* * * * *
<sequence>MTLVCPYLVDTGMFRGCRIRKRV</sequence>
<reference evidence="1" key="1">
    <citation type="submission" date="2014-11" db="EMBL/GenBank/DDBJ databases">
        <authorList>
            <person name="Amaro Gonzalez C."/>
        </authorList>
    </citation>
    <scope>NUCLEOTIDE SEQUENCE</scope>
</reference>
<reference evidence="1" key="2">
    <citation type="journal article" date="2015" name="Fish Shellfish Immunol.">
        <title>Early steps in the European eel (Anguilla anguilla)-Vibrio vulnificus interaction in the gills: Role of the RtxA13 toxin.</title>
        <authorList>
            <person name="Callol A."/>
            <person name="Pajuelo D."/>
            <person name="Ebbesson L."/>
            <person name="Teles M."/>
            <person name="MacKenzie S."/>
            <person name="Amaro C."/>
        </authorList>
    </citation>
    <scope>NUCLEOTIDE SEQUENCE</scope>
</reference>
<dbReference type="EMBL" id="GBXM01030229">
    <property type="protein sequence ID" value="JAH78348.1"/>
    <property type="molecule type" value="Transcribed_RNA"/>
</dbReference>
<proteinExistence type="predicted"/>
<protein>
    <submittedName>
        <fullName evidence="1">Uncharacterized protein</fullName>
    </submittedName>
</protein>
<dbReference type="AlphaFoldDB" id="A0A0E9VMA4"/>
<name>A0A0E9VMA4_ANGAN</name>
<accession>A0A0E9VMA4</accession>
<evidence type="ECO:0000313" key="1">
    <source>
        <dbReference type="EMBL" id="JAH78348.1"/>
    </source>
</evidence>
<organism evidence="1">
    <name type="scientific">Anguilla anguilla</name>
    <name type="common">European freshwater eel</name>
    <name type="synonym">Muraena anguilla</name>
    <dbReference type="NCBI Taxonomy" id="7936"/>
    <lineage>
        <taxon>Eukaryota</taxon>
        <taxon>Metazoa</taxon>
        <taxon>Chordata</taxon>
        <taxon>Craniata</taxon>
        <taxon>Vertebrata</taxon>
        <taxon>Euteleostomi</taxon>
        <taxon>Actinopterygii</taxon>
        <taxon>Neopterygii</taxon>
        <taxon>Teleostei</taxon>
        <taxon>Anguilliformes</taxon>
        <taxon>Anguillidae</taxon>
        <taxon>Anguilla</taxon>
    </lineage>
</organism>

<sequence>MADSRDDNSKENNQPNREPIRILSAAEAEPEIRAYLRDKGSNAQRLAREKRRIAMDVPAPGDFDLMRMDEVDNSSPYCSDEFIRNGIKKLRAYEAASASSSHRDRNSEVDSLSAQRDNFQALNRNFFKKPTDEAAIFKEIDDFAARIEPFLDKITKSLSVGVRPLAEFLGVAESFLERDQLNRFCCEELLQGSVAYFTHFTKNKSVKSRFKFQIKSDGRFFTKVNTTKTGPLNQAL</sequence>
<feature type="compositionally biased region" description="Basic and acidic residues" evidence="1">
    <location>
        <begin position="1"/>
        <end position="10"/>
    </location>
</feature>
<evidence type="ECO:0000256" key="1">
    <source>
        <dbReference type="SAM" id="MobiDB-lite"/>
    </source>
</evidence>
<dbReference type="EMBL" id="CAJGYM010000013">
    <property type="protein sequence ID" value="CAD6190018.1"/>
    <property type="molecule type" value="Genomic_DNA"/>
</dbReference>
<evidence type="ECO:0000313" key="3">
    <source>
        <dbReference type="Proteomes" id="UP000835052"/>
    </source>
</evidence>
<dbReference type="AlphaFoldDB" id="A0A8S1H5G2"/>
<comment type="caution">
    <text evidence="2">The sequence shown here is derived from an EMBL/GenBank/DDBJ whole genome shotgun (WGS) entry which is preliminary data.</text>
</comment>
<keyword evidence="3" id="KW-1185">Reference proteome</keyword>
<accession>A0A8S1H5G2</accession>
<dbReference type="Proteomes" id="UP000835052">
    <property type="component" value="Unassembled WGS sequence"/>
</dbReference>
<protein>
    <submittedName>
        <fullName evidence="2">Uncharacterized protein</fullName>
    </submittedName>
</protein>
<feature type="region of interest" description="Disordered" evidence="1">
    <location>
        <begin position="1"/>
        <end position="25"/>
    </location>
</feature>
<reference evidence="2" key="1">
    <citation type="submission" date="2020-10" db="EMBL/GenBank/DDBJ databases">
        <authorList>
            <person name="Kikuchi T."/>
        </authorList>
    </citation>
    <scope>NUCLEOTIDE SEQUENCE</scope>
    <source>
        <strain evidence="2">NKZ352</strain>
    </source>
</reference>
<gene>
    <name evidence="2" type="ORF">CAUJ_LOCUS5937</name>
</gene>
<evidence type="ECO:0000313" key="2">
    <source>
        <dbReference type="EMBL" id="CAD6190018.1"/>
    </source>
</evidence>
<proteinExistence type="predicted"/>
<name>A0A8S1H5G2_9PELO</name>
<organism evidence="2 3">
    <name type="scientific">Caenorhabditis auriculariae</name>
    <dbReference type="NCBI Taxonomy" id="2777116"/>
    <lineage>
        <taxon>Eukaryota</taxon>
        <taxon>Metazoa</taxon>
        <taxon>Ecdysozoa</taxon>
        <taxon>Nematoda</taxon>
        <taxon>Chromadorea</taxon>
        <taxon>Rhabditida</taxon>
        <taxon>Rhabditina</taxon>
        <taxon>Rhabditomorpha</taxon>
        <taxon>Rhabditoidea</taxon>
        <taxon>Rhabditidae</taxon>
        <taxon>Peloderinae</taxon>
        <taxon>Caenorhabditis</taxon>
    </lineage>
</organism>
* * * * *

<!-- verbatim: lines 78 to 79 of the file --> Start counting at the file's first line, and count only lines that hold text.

<evidence type="ECO:0000313" key="3">
    <source>